Jill insisted we take to the trails of Patapsco Park near Ellicott City at 0600 and I was not one to argue when her mind is made. So off we went, first along delightful pavement of which I am familiar, then over to a rocky trail surface filled with stones 3 inch in size, millions of them and all ready to tug and turn ankles. My feet hurt, possibly because I wasn’t wearing trail running shoes and I watched our trail leader (Jill) sprint off ahead, wearing the proper shoes. Eventually, I caught up, and we made it inside of the park, the campground where everyone was still sleeping in their tents and I wondered what it might be like to sleep in — for once. Continue reading Grande Trailfest: Confidence Journal Entry#1→
The sistahood (sister-in-law’s Jane and Jill) are bonded by more than family, same age (within months), and hours and hours of training and partaking in exercise events that sometimes requires kicking and fussing (think open water swimming) to get to the start line. The sistas are bonded by a twinge of madness that includes never saying never — from ultra distance inline skating, bicycling touring the northeast, triathlons, duathlons, marathon running, or just running for donuts. Continue reading The Grande Trailfest beckons→
You’re doing what?
This November, I will bicycle my way from Titusville to Key West, Florida — putting the finish on a 3000 mile journey that began in 2015 in Maine.
I’m a test-rider & fundraiser for the East Coast Greenway Alliance – a non-profit. I bicycle with a group of 40 — who experience the current state of roads-n-trails network — to recommend what needs to be improved. We raise funds for car/free or safe passages city-by-city from Maine to Key West. Think, the Appalachian trail along the entire US East Coast, without the wilderness.
Can’t you just bicycle on the current roads?
Sure — if you like playing russian roulette with traffic. The goal is to create an off-road experience for as many miles as possible — so that families, children, walkers, joggers, bicyclists and anyone who wants to enjoy being outside — can do so safe from traffic.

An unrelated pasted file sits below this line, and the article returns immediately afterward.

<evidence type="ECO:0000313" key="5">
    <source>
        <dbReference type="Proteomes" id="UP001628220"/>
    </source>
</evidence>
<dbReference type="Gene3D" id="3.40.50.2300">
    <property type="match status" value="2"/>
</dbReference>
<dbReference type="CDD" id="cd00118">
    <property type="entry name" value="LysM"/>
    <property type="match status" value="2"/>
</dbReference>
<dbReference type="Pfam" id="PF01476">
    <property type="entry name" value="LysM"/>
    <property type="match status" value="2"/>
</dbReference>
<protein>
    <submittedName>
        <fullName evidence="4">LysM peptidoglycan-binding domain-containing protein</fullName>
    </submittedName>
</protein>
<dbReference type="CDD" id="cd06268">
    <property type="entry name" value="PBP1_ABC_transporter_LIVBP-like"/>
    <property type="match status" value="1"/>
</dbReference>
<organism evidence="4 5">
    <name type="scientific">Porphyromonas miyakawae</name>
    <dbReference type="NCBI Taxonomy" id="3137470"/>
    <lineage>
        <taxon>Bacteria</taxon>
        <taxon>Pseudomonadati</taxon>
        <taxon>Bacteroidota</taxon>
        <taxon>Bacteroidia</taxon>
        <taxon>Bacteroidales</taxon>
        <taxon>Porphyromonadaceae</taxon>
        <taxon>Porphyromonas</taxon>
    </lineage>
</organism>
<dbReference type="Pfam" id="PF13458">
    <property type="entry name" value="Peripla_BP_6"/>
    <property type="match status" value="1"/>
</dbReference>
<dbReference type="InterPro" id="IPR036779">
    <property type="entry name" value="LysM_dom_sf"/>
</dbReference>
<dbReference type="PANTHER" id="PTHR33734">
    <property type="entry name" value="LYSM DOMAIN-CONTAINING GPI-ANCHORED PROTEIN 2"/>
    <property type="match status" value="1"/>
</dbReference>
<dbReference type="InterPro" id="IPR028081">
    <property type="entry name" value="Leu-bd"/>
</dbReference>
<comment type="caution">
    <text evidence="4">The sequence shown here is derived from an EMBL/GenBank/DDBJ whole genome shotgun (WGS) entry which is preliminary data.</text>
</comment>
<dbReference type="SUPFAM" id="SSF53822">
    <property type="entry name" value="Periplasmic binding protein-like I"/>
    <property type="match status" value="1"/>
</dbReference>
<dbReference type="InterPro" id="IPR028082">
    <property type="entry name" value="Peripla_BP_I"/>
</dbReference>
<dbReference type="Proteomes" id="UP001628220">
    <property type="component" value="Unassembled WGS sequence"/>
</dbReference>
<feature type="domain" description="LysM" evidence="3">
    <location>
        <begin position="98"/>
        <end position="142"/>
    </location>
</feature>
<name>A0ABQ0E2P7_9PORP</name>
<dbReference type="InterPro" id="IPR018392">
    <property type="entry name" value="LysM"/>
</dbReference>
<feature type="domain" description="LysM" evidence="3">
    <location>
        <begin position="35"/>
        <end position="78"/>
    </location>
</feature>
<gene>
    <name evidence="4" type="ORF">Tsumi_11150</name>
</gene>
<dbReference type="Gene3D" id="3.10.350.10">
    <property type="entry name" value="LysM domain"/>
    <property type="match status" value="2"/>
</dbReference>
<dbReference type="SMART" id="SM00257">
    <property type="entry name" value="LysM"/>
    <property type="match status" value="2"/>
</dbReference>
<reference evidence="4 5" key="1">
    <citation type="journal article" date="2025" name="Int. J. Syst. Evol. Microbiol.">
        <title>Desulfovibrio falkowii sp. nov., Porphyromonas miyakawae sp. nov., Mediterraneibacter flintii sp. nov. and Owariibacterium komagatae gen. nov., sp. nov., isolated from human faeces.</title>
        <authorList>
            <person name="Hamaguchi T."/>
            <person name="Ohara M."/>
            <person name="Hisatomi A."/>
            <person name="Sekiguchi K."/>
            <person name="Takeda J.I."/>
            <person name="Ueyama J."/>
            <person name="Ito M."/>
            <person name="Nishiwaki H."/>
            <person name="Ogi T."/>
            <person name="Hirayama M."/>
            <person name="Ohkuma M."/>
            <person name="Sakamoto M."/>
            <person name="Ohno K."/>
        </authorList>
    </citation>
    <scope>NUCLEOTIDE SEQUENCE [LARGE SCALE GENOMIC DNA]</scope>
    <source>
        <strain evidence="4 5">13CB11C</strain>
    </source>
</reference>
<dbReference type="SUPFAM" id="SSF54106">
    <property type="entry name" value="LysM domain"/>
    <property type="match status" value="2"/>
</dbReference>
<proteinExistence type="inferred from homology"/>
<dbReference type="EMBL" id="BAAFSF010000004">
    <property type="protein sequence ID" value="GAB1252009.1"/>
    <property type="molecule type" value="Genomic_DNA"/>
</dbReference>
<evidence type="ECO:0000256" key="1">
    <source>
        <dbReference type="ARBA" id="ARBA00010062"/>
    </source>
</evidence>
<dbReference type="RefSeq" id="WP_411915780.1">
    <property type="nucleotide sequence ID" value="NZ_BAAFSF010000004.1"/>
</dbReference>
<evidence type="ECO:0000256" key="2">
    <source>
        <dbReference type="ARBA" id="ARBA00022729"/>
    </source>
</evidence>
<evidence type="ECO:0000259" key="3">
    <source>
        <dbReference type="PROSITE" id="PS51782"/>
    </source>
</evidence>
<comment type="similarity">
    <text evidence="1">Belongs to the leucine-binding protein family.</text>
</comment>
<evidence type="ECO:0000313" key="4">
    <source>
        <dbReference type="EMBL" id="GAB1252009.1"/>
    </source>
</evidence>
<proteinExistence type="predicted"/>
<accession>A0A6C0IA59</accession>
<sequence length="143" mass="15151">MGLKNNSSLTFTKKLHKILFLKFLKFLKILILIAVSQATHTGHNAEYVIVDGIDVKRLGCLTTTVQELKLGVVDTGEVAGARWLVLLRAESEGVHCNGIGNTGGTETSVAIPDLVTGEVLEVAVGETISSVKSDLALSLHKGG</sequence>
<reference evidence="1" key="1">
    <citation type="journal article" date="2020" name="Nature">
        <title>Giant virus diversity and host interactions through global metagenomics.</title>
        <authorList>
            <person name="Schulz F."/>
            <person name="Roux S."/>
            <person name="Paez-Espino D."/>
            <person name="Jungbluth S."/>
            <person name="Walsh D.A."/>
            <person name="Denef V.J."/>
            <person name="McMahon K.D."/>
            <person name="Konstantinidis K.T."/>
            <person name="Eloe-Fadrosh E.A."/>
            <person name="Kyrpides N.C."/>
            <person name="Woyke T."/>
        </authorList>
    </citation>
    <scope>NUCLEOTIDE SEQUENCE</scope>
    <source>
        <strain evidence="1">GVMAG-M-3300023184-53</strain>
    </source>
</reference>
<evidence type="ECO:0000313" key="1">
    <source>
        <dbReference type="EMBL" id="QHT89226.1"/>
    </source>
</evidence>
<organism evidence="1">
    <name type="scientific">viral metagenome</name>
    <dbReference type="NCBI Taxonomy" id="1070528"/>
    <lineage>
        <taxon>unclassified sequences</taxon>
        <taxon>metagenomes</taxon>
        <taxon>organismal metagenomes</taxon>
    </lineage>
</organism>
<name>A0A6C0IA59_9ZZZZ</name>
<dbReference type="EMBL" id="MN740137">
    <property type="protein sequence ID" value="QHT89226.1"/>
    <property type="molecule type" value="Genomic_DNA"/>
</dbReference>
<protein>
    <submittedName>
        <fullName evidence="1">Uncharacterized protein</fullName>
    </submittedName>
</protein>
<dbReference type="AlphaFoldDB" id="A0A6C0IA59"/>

Who’s driving this Greenway? The East Coast Greenway Alliance — The East Coast Greenway is a collaborative effort that has attracted more than $1 billion in public investment in its first 25 years. The dream of a 3,000-mile protected biking and walking route represents a commitment to public health, environmental sustainability, economic development, and civic engagement. Together, we are connecting people to nature and communities via a safe, accessible Greenway.
Can I help?
Yes, you can.
Any tax-deductible amount you can afford to donate helps to create this Greenway of safe passages for all to enjoy — along our beloved East Coast. Any donation — you will receive a personal, sincere thank you e-note, from me
Thank you for taking the time to read. Not everyone is in a place where they can donate, and I am just grateful you are in my life. Jane
When a bicycle ride is too slow and an airplane is too fast, the next best option from California to DC is an Amtrak train. Before we secured tickets we had to be sure. We watched a YouTube made by a nice man with a camera who took us on a Superette-tour of the Amtrak sleeper room — equipped with bunk beds, private wash and bathroom and extra room for two people to watch the scenery roll by for 70-odd-hours straight. We couldn’t wait to settle in on the California Zephyr for the first leg to Chicago. Continue reading Traveling cross-country via Amtrak→